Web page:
There are some moments when I immediately can decide if I like a novel or not, or how much of it I can enjoy, after its ten or so pages. With so much available to read, this seems like a reasonable policy. The Bad Girl by Mario Vargas Llosa upends this concept.
Sometimes, the best things in life are the ones that you originally disliked or didn’t appreciate, but in time, grow to love, much more than things you like easily. Did you stop drinking wine after your first glass? This book is like that; in the beginning I didn’t like it, nor the main character and narrator Ricardo, nor his love interest. She was terrible, and he was desperate. And I identified with her.
But I kept going, kept tasting. And slowly, slowly, it grew on me. This book is why you keep reading past the first ten or so pages. Almost by design, in a coup de maître, he sneaks up on the reader. He purposely creates characters that you initially dislike. But the transformation that occurs here is not in the characters, but instead in the reader, in you. When a novel, a collection of 100,000 or more carefully chosen words, can completely shake the way I look at reading novels – that is a good novel indeed.
In a way The Bad Girl is a success, as the last words of the novel have the bad girl expose the narrator as an aspiring writer who never had the courage to try his hand at it:
At least admit I’ve given you the subject for a novel. Haven’t I, good boy?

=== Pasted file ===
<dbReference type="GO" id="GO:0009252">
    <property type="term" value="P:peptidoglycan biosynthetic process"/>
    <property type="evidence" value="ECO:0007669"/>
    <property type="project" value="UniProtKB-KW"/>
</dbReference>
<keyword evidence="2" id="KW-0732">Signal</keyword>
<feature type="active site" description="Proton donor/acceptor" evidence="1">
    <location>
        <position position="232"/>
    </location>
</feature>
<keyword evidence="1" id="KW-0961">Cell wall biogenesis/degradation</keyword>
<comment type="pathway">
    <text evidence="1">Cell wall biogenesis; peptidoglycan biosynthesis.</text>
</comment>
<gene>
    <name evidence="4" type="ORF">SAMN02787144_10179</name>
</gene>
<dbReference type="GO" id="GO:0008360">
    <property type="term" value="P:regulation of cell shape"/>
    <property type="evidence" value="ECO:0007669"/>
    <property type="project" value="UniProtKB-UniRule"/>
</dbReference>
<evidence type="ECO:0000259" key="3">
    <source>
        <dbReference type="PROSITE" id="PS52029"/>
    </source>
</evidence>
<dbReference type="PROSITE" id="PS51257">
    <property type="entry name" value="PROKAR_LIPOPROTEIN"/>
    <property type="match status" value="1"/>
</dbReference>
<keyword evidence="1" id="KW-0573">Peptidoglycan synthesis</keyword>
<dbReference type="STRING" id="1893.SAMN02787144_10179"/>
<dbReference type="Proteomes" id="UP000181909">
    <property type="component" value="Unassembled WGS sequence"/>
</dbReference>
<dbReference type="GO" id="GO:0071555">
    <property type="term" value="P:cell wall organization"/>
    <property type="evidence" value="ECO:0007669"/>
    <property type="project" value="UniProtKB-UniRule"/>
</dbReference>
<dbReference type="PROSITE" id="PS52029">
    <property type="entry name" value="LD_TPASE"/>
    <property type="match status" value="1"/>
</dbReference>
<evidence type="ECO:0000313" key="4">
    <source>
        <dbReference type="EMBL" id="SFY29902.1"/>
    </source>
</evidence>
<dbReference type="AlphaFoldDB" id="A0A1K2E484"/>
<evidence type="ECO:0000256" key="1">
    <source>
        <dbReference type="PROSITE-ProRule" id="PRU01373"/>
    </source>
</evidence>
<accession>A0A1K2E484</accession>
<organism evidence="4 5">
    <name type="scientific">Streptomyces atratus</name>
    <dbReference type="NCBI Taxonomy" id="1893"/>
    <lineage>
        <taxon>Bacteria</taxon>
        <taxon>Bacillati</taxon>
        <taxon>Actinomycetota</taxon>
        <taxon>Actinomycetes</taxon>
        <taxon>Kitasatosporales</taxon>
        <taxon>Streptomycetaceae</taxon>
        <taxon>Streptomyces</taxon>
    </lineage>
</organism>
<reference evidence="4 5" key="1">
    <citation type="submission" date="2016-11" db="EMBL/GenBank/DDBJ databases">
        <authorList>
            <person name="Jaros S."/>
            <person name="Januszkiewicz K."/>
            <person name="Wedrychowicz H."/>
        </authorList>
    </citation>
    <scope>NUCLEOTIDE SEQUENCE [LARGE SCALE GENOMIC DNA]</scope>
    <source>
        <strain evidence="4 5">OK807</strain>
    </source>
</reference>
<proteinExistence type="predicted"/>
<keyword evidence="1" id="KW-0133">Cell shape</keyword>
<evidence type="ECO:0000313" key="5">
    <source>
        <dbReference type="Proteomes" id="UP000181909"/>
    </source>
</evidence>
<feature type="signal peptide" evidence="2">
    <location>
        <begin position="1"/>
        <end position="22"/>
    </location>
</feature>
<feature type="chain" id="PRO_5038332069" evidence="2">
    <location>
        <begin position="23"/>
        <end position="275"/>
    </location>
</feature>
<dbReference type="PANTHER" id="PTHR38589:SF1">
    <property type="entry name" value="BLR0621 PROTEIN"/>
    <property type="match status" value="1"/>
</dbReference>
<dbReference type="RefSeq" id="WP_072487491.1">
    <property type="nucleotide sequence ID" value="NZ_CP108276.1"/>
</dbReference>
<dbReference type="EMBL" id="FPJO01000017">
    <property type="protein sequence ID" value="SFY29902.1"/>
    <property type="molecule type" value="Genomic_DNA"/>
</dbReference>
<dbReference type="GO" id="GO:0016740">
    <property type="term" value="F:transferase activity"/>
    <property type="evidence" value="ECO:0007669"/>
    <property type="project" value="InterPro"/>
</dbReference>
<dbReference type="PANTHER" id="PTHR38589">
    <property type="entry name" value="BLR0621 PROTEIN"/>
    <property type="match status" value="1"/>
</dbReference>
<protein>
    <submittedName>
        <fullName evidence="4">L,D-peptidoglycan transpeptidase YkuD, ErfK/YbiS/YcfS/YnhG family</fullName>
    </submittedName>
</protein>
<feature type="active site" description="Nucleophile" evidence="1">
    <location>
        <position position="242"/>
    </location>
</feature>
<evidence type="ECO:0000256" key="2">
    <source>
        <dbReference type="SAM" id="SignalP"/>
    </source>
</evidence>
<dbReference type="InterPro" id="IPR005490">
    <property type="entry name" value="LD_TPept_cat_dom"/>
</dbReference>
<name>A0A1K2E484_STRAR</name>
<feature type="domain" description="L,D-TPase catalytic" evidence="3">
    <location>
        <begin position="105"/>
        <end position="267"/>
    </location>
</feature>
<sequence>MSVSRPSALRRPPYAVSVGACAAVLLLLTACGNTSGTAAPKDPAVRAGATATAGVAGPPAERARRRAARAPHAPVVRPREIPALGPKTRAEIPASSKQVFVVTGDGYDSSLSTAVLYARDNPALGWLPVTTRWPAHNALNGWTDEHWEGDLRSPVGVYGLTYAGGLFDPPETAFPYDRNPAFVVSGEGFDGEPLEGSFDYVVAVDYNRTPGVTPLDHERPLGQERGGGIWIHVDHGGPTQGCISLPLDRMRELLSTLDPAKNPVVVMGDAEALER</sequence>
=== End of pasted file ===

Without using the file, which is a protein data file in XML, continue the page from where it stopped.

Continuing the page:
Mario Vargas Llosa’s narrator, Ricardo Somocurcio, spends most of his life as a translator and interpreter, and his account of his life – the book that is presented as The Bad Girl – reads much like the memoir of a well-read man who never wrote creatively at any length before but who thinks he has good material to work with and finally lets himself be convinced to set his story down on paper. The result is exactly what one would expect: it’s workmanlike and carefully put together, but, on the whole, largely unremarkable – satisfactory to a certain extent, but just not enough. Like most people who write about their lives, Ricardo is mistaken in thinking his is of much interest. There are interesting parts, as in every life, but that’s not enough, not as it’s presented here. Ricardo perhaps recognized that – and certainly the bad girl did – as the choice of title suggests. But, unfortunately, Ricardo doesn’t know how to work with that material, and though he may have been handed the “subject for a novel” on a platter, he can’t take it up completely – or get over himself – and writes a novel (or a fictional memoir) that should have been titled “The Good Boy’” instead.